Heart Failure: Symptoms, Causes, and Types
Heart failure occurs when the heart can’t pump well enough to supply the body with blood and oxygen. According to the Center for Disease Control (CDC), approximately 6.5 million adults in the United States have heart disorders. Our ACLS accreditation sessions are approved by the American Heart Association to prepare health care professionals for cardiovascular emergencies.
How Does the Heart Work?
The heart is a fist-sized muscle that pumps blood and removes waste. The right side takes in deoxygenated blood and sends it to the lungs, and the left side receives nutrient-rich blood from the lungs and sends it to the rest of the body. When the heart gets weak and can’t supply cells with oxygen, it causes symptoms like shortness of breath, fatigue and coughing. In acute heart failure, strenuous activities like walking or climbing stairs become difficult.
What Is Heart Failure?
Heart failure is a chronic condition that gradually makes it harder for organs to get the blood and oxygen they need. To make contractions stronger, heart muscles stretch and eventually become enlarged. Blood vessels get smaller to stabilize blood pressure, and the heart beats faster. When it can’t keep up, symptoms develop and diagnosis occurs. Usually, failure affects the left side first.
- Diastolic vs Systolic Heart Failure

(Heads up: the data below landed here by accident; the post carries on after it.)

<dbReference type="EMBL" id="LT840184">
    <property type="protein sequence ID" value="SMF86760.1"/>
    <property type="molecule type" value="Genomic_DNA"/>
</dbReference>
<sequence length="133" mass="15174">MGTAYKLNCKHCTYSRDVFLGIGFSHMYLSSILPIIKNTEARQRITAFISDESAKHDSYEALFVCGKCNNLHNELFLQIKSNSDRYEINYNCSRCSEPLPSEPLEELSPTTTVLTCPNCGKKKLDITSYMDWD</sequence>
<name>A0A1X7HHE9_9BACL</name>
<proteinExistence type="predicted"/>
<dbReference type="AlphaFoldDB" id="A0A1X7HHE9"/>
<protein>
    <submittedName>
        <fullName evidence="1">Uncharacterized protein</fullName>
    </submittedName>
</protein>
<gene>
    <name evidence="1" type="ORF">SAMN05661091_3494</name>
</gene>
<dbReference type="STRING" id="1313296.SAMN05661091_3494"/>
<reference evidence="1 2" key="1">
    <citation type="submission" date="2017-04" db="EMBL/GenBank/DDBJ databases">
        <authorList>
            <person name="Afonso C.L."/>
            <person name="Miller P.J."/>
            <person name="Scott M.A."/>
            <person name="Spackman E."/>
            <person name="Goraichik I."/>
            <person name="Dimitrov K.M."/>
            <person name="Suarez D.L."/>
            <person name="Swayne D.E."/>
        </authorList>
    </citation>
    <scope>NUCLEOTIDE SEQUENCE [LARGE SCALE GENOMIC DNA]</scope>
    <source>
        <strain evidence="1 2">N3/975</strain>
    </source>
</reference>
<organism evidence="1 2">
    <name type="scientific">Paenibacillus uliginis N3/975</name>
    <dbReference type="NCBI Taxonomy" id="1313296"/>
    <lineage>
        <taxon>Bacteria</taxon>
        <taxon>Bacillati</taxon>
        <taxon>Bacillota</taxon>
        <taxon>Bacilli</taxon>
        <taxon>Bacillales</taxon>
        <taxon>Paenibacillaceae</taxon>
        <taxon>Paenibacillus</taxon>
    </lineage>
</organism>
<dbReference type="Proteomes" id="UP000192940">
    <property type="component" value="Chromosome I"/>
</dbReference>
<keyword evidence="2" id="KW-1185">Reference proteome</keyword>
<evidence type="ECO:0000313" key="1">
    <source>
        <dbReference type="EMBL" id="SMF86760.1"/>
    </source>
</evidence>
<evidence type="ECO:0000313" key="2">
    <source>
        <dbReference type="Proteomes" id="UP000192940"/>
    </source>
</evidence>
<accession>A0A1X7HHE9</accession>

The left side of the heart can fail in two ways:
- Systolic heart failure occurs when the left ventricle can’t contract strongly enough to send fresh blood to the body.
- Diastolic heart failure occurs when the left ventricle can’t relax between heartbeats.
The heart can’t relax between heartbeats in diastolic vs systolic heart failure, which means it can’t take in more blood.
- Pulmonary (Right-Sided) Heart Failure
Right-sided, or ventricle, heart failure usually follows problems with the left side. After the left ventricle fails, pressure in the lungs accumulates, causing blood to back up in veins.
- Congestive Heart Failure
Congestive heart failure is any chronic progressive condition, including systolic and diastolic heart failure, that keeps the heart muscles from pumping blood. It refers to the stage of heart failure where fluid accumulates around the heart and keeps it from beating efficiently, gradually leading to acute heart failure.
- Decompensated Heart Failure
Compensated heart failure means the heart still works efficiently enough that symptoms are absent or easy to manage. Decompensated heart failure means symptoms have developed, such as:
- Congestion in lungs that makes breathing difficult
- Wheezing or coughing
- Difficulty exercising or performing daily activities
- Abnormal heart rhythms
Treating Heart Failure
Medications, ranging from blood vessel dilators and diuretics to potassium and magnesium, may be prescribed to treat heart failure. Doctors might also recommend surgery, including transplant or bypass, or assistive devices like pacemakers that help the heart work more efficiently.
The American Heart Association recommends these habits to prevent heart failure or to keep heart issues from progressing:
- A healthy diet
- Moderate activity
- Flu and pneumonia vaccines
- Close monitoring of medications
- Emotional support
Get Certified Now
Advanced cardiovascular life support (ACLS) certification is the American Heart Association’s emergency training for diagnosing and treating cardiovascular patients. We know health care professionals are busy. That’s why we offer our condensed sessions at the time and place of your choice. Contact us today to schedule a private session or learn more about our classes.